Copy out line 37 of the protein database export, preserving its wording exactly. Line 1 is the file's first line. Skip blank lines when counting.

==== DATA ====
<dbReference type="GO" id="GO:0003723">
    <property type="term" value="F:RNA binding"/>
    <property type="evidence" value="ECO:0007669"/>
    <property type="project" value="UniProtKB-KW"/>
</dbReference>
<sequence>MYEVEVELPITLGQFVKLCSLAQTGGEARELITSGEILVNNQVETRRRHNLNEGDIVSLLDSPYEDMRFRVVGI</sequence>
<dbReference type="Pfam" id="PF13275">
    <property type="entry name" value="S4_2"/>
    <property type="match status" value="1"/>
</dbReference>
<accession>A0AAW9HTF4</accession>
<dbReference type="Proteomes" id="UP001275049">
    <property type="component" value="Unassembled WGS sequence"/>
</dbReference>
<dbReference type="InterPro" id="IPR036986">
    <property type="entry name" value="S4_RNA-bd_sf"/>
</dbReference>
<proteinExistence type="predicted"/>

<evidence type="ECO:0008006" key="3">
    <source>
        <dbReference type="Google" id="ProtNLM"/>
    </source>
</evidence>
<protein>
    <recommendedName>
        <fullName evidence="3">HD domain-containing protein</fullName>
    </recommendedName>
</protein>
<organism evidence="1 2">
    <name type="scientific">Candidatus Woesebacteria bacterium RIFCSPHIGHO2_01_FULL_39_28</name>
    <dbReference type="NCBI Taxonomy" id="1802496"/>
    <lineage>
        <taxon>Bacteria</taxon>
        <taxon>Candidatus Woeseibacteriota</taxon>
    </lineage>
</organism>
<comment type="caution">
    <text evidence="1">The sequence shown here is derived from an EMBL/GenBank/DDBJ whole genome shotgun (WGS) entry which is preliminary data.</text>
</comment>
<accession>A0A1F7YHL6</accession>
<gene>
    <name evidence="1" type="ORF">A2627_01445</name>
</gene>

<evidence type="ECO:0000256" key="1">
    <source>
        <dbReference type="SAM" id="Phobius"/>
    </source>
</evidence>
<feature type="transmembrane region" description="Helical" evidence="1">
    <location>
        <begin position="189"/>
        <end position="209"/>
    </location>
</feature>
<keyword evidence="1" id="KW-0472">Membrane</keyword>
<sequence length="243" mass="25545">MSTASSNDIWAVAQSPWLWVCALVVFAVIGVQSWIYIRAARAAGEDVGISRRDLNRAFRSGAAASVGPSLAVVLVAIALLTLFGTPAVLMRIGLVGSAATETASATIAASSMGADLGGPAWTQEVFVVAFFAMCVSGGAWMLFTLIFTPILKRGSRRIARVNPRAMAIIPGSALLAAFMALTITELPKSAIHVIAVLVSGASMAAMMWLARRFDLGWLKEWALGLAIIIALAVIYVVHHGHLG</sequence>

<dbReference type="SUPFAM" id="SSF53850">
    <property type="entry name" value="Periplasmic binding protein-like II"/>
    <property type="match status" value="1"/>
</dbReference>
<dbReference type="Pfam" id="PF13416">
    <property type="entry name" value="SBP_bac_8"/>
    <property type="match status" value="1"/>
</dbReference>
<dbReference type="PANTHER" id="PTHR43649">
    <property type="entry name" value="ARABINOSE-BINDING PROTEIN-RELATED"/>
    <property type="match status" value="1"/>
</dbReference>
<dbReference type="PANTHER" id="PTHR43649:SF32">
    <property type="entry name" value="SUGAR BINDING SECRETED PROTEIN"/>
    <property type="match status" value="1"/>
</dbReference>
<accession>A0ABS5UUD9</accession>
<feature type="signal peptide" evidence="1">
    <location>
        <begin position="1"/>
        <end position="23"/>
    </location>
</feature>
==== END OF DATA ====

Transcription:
<comment type="caution">